At the opening of this year’s NFL season, we looked at how the iPad has become a popular training tool among many NFL teams. With the season over and the Super Bowl just days away, many players, coaches, and fans are already looking ahead towards the NFL draft in the spring and next season.
Next season, Apple’s tablet will be an even bigger part io the NFL and it may even revolutionize parts of the organization and even the sport of football itself. Here’s how.
Lucas Oil Stadium, home of the Indianapolis Colts, will be one of the few stadiums to offer fans Wi-Fi and app access during NFL games.
NFL teams may be embracing the iPad, but the league seems a bit mixed in its approach to fans carrying iPhones, iPads, and other mobile devices. Despite a plan announced earlier this summer that NFL stadiums would be equipped with large-scale Wi-Fi access along with mobile apps for fans to use while at a game, the NFL has decided to take a much more cautious approach to game-day technology.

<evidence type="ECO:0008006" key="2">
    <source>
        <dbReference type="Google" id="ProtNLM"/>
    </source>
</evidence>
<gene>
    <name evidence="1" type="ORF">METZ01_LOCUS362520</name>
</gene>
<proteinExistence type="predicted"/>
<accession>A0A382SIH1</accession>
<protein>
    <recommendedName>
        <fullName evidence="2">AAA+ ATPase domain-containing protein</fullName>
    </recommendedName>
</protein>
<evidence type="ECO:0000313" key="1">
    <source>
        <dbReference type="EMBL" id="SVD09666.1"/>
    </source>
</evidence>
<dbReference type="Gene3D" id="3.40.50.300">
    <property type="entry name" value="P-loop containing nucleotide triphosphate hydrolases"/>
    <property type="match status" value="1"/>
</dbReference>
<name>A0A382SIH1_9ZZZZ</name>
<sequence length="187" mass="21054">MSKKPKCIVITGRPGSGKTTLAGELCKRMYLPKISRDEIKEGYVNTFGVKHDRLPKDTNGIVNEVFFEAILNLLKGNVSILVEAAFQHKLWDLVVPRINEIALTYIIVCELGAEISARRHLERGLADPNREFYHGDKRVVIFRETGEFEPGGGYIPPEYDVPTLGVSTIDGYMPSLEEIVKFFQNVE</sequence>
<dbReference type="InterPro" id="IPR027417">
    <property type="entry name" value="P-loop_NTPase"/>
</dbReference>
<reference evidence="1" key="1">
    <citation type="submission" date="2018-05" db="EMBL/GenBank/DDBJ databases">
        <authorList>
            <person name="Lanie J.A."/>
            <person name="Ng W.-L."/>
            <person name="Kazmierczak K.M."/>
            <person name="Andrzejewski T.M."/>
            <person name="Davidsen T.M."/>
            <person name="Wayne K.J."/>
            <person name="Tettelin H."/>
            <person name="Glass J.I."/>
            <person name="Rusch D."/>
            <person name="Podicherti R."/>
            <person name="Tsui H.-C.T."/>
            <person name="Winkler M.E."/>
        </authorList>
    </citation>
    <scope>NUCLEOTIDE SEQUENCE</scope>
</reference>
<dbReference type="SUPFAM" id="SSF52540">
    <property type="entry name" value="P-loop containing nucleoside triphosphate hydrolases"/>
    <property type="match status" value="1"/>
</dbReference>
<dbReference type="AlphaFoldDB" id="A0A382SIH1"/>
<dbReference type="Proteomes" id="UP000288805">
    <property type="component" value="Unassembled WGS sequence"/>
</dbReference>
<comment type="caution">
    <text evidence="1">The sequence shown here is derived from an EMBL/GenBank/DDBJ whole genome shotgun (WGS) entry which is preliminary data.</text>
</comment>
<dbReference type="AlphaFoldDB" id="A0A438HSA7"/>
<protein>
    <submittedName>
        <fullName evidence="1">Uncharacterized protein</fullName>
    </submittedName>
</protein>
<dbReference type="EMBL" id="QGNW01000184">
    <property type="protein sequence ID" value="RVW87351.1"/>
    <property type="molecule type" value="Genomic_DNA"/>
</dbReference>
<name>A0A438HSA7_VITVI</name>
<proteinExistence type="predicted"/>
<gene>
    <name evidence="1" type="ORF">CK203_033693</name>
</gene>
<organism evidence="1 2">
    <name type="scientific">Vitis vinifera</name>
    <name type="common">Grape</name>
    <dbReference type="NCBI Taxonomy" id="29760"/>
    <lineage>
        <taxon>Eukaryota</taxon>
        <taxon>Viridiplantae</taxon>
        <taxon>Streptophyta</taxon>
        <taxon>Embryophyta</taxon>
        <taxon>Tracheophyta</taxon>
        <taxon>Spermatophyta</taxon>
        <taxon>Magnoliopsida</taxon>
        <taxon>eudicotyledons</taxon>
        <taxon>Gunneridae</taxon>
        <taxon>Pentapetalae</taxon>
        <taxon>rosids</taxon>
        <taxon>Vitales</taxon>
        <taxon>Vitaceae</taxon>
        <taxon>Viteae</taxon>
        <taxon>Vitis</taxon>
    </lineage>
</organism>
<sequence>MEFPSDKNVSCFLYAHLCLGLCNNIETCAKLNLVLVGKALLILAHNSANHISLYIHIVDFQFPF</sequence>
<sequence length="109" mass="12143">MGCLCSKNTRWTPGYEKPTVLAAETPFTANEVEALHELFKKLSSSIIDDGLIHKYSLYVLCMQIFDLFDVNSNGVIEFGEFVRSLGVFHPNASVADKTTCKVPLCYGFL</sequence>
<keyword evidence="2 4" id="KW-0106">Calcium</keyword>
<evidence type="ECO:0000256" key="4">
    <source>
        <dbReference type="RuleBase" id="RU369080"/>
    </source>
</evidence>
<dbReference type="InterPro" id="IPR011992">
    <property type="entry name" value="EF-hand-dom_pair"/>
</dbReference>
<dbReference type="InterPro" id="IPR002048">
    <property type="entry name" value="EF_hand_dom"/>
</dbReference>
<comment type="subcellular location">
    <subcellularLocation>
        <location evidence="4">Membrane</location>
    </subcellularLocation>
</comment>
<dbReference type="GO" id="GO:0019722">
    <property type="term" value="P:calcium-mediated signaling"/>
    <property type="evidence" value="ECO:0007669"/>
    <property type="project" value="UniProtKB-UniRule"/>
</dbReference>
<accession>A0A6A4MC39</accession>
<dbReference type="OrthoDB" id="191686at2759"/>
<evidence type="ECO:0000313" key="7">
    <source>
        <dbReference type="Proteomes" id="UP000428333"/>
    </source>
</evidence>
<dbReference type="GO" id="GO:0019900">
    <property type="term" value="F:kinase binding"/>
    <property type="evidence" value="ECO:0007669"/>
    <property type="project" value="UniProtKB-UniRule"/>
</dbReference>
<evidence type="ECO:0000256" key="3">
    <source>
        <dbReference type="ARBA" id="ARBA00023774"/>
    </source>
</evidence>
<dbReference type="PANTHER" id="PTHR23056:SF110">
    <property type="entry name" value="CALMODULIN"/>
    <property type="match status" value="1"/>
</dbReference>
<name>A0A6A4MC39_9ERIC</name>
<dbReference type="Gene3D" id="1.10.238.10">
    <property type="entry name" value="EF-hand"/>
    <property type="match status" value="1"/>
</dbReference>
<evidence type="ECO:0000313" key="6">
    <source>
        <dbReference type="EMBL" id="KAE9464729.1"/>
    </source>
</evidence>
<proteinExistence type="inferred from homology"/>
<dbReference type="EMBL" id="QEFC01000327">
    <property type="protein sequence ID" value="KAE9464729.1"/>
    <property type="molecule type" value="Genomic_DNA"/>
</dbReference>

Earlier this year, amid reports that tickets sales for NFL had fallen for a fifth straight year in a row, the league announced free Wi-Fi and some ambitious in-stadium perks for fans willing to put down the money to see their favorite team play in person. Unfortunately for most fans, only five stadiums will be offering these features during the 2012 season.
Marking the 27th anniversary, Hayden describes the utterly chaotic process behind the making of what’s been called “the best TV commercial ever.” Everyone hated it, and no one wanted it to run except Steve Wozniak, who offered to pay half the costs himself.
The first version of the spot was more Jetsons than Metropolis. The intention was to remove people’s fears of technology at a time when owning your own computer made about as much sense as owning your own cruise missile. We wanted to democratize technology, telling people that the power was now literally in their hands.